It seemed so, so cruel. Ms. Lady cried big, wet tears as she filled in one letter F after the next, down the entire report card with Osvaldo’s name with a ‘v’ written along the top. Then she wrote a hand-written two page addendum which she stapled over the front, explaining how amazingly well this boy had learned to tally and count by 5’s, the few passages he had learned to read, the time he had willingly given up his most prized possession in all the world. She explained in intricate detail how on one of the last days of the school year, when she had asked if anyone wanted to share before they all went home, Avocado –  little, stone quiet Avocado – raised his hand and with his head held straight and tall walked to the front of her class. How, in the face of everyone’s amazed silence, he burst into a rousing rendition of the Bad Boys theme song from Cops, sung in its entirety in perfect English, until a wild whoop of applause thundered round the room from all thirty-one of his classmates. Ms. Lady detailed the small steps forward Osvaldo had taken that year, and made the case that although he had not met any of the state or grade-level standards, he was indeed the best tally keeper in all the land.

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Once upon a time there lived a teacher, and she was impossibly young and naïve and she was me. It was in my class that a small boy sat, known to one and all as Avocado. And she and I, we tended that child lovingly, as a Teacher does, wanting only the best for him, watching and wishing for him to grow and thrive under our care.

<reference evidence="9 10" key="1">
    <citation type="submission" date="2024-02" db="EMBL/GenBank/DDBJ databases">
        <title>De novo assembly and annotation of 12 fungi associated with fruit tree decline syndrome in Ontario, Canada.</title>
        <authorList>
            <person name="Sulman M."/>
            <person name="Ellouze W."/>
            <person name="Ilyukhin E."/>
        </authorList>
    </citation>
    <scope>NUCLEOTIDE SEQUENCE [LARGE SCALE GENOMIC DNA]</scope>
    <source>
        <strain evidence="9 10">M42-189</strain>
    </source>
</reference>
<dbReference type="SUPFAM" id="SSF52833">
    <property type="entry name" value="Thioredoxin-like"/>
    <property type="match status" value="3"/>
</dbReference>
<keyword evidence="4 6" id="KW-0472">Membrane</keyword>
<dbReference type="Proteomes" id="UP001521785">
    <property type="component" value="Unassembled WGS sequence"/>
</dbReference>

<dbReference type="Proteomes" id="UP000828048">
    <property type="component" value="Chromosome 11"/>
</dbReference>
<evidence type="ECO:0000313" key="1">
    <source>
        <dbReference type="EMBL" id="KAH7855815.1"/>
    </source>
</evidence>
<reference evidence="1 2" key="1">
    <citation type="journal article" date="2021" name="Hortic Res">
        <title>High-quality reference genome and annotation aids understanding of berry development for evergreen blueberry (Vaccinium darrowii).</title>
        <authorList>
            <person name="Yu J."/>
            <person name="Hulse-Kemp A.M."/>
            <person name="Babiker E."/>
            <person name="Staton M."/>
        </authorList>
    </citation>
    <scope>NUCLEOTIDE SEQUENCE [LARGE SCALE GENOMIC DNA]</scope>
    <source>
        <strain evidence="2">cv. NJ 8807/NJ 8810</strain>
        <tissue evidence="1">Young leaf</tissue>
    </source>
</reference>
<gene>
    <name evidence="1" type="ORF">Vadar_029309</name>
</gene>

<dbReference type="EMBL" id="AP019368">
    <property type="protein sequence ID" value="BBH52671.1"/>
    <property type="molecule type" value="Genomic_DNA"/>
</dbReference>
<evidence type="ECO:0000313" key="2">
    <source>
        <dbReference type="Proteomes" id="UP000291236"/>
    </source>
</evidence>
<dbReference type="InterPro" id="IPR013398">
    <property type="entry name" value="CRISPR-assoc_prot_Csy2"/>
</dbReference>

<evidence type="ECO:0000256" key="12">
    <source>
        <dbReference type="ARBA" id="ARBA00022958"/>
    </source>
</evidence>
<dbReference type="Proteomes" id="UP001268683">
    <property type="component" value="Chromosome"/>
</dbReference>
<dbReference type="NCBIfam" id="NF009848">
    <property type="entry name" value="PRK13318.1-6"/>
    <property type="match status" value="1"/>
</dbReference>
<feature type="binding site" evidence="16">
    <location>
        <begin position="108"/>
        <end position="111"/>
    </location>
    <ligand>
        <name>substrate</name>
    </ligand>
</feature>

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Osvaldo is a grown man now, and I know very little about him. I don’t know if he ever made it to Disneyland. I don’t know if he learned how to read. I don’t know if anyone calls him Avocado anymore, but I think not.

I do know that he taught me more than I ever taught him. I know that he didn’t deserve to fail. Most importantly I know that a tree cannot bear fruit if it does not have plenty of sunshine, enough rain, well-drained soil, nutrient-rich fertilizer, helpful pollinators, a nearby friend….only then will it bear fruit.

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At night, in bed, I google his name. I learn Osvaldo was a witness to the murder of his friend when he was fourteen years old. That he was kicked out of high school for several years. That he seems to be married now, and covered in tattoos, and sadly, predictably, a member of a notorious and dangerous Southern California gang.

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Once upon a time there was a teacher, but that story seems a fairytale now….in a far-off land, amongst desert skies and chalkboard walls, in a place where once bright words scattered into infinitesimal particles raining down on sunken heads, floated wisps of muted letters swirling through the very air they breathed, burning tally marks across their souls.

1998